Eighty Years Along, a Longevity Study Still Has Ground to Cover

Dr. Howard S. Friedman and Dr. Leslie Martin have recently published their aptly named book, Longevity Project, perhaps named both for its subject matter (identifying traits that lead to longer lives) and the length of the study (over 80 years). By using data from 1921--taken at the time to study predictors of intellectual leadership--and putting them alongside the death certificates and interviews of the original test subjects, Friedman and Martin determined the strongest indicators of longevity in a child are prudence, persistence, and orderliness. Having already spent the last 21 years analyzing the data from the study, and continuing to relentlessly pursue several unresolved questions, these researchers can certainly cross persistence off their own checklist of longevity indicators.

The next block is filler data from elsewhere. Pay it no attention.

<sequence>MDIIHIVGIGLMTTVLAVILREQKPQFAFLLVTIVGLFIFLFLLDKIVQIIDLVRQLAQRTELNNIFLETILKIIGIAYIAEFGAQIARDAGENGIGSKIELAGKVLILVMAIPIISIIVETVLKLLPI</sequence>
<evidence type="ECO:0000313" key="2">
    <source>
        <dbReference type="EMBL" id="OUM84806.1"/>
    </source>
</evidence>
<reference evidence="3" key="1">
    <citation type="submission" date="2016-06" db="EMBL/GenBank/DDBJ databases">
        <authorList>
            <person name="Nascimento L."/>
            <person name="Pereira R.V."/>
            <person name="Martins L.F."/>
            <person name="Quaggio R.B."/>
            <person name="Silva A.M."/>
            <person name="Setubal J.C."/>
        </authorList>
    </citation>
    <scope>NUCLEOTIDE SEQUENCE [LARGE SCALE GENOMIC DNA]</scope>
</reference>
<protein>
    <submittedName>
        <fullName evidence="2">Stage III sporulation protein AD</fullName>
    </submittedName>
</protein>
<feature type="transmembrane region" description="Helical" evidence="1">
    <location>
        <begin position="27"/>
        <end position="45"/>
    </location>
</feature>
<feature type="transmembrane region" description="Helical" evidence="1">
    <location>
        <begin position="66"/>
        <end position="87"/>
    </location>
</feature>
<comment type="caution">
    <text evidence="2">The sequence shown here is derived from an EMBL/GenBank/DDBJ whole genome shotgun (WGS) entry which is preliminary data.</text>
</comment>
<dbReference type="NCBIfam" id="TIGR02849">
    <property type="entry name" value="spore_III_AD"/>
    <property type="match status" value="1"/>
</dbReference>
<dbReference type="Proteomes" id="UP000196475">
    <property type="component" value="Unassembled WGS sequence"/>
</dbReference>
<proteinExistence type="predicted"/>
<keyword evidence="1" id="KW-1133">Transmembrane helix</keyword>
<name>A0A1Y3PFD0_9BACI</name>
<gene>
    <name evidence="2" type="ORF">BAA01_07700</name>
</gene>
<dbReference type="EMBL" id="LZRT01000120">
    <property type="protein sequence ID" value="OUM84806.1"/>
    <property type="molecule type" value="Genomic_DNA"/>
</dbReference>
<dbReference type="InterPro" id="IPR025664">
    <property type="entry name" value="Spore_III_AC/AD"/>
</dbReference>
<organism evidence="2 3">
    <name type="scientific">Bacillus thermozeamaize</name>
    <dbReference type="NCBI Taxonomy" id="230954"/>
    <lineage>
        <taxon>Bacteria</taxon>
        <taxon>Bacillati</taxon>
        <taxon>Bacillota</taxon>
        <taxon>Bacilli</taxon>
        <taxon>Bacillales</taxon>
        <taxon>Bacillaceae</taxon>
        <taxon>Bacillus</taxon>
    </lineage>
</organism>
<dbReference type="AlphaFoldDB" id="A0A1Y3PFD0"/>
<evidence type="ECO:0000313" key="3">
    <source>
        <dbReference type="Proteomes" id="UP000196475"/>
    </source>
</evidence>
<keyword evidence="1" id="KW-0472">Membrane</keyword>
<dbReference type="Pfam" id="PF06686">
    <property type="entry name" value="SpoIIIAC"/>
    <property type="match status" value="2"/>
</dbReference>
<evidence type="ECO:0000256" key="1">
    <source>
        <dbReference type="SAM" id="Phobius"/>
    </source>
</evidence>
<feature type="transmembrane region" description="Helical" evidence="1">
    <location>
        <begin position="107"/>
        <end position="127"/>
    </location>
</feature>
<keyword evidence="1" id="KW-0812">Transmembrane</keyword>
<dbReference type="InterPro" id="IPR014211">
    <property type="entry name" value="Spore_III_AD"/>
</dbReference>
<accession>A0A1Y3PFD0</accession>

The New York Times, April 18, 2011

Written By: Katherine Bouton

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